Robust white-eye

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Robust white-eye
Robust White-eye.jpg
Scientific classification
Kingdom: Animalia
Phylum: Chordata
Class: Aves
Order: Passeriformes
Family: Zosteropidae
Genus: Zosterops
Species: Z. strenuus
Binomial name
Zosterops strenuus
Gould, 1855

Nesozosterops strenua

The robust white-eye (Zosterops strenuus), also known as the Lord Howe white-eye or robust silvereye, and locally as the "big grinnell", was a species of bird in the family Zosteropidae. It was endemic to the lowland forests of Lord Howe Island, east of Australia.


Turnaround video of a specimen, Naturalis Biodiversity Center

It was a mainly green bird, around 7.6 cm long, with a white belly and yellow throat, which separated it from other species of white-eye.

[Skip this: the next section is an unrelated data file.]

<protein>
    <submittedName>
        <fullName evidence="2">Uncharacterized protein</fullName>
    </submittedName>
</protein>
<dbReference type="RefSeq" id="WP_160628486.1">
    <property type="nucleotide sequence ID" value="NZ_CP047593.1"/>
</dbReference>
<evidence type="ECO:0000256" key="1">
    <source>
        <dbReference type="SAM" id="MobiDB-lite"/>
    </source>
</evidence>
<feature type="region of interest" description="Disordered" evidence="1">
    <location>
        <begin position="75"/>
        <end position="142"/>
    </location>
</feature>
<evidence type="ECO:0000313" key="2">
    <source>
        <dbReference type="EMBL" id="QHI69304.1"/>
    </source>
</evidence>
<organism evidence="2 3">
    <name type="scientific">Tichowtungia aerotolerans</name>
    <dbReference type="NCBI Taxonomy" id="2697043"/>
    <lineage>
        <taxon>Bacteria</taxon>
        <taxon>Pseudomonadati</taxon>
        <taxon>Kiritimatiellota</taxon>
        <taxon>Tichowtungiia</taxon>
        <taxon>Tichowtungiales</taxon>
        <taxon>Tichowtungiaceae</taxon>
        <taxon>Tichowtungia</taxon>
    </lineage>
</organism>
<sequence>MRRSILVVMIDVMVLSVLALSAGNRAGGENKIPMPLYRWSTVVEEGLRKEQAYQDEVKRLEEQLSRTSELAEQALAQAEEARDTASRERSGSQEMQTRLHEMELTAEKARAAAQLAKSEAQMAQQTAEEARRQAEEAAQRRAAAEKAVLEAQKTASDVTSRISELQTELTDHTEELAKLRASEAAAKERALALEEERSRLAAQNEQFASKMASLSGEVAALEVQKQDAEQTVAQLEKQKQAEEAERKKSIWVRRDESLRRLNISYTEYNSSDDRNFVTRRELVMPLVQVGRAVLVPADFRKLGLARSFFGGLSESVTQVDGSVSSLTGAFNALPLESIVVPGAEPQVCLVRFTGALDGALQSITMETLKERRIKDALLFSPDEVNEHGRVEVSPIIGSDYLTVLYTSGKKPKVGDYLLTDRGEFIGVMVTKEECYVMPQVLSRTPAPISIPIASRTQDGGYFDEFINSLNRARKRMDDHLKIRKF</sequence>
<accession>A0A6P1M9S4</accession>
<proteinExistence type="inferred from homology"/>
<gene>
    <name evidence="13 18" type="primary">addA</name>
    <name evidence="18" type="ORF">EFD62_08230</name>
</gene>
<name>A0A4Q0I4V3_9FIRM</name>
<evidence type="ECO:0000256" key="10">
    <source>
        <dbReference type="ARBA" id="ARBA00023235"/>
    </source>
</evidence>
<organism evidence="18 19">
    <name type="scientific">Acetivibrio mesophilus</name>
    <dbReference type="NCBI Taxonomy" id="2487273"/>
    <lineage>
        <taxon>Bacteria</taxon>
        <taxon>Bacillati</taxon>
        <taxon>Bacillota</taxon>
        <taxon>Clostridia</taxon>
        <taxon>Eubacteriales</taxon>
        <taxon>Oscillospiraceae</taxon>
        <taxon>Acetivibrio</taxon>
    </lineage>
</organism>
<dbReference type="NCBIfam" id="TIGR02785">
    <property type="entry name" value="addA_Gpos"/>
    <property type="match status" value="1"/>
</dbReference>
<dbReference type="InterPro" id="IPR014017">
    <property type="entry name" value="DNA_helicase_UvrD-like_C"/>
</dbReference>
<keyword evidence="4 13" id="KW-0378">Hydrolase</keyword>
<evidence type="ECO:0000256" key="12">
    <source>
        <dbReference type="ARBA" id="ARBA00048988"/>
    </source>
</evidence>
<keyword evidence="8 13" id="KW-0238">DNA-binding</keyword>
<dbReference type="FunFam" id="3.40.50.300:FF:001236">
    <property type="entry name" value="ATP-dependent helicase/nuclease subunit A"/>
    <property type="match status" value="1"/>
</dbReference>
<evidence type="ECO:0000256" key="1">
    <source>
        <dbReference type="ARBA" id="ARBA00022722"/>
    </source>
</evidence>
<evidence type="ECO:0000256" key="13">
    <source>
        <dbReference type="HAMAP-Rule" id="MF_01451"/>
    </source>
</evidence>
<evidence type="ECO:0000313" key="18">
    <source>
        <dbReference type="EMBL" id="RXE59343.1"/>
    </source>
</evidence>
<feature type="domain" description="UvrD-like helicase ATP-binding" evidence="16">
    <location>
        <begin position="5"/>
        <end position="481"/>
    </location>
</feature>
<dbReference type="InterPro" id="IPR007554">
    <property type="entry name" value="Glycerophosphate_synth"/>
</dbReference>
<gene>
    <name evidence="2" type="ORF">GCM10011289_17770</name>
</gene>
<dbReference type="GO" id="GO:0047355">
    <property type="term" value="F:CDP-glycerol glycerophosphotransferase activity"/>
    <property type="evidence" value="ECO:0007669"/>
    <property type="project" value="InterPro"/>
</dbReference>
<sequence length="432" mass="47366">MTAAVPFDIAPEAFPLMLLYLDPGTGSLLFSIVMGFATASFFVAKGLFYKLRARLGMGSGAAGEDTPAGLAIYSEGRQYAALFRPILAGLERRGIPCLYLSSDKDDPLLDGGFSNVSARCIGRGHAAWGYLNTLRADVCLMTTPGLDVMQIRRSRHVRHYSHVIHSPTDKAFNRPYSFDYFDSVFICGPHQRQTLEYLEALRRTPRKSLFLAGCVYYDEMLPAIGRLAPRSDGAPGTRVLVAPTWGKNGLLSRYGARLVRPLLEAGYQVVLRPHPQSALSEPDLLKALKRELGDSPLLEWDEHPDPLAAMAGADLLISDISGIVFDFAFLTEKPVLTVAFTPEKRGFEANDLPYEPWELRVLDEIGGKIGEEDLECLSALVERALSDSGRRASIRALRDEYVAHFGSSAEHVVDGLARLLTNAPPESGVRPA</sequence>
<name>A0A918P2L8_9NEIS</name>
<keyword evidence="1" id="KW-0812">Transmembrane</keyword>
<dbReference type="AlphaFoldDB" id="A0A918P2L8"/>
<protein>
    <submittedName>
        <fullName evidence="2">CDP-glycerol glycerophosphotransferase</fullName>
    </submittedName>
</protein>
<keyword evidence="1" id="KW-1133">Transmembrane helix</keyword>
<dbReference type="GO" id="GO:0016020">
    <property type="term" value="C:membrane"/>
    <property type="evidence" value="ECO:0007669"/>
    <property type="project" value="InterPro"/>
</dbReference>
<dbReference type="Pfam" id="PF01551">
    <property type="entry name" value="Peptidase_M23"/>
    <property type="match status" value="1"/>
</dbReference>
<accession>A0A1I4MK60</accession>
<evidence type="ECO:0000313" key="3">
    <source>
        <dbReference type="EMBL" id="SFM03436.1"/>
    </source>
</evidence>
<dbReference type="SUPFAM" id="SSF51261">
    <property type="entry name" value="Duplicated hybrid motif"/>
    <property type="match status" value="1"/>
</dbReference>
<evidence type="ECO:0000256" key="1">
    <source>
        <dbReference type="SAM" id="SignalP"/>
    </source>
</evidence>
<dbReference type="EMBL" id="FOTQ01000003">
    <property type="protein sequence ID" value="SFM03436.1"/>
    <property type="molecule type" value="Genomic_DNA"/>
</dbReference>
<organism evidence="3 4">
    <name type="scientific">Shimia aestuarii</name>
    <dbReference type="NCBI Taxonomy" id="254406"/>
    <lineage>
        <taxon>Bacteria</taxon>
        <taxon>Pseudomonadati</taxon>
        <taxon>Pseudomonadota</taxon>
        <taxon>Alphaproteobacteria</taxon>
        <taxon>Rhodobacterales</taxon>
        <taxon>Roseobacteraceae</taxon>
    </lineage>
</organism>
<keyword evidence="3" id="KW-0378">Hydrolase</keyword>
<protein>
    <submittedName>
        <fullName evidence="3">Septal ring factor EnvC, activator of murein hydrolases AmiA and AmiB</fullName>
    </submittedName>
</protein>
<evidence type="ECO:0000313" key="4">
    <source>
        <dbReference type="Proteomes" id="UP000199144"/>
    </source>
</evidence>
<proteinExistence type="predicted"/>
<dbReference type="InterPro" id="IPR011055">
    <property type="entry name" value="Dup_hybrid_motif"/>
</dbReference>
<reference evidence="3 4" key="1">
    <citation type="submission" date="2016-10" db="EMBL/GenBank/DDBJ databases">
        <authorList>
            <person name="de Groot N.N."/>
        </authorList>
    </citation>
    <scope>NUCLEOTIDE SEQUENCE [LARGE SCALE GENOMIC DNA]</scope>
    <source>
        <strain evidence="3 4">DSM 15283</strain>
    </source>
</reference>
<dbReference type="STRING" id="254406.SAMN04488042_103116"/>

The robust white-eye built loosely constructed, cup-shaped nests out of palm fibre and dried grasses, which were sometimes found in shrubs overgrown with vines. This made the species vulnerable to predation by black rats (Rattus rattus), which were accidentally introduced in 1918 following the grounding of the steamship SS Makambo on the island. Although once common, the bird was extinct by 1923.

Despite its small size, the bird was known to islanders as "big grinnell", to differentiate it from the much smaller but related "little grinnell", or Lord Howe silvereye Zosterops lateralis tephropleurus, a subspecies of the silvereye. This subspecies hangs on, but is threatened with extinction.


  • Day, David (1981), The Encyclopedia of Vanished Species, London, Universal Books Ltd., pp109–110, ISBN 0-947889-30-2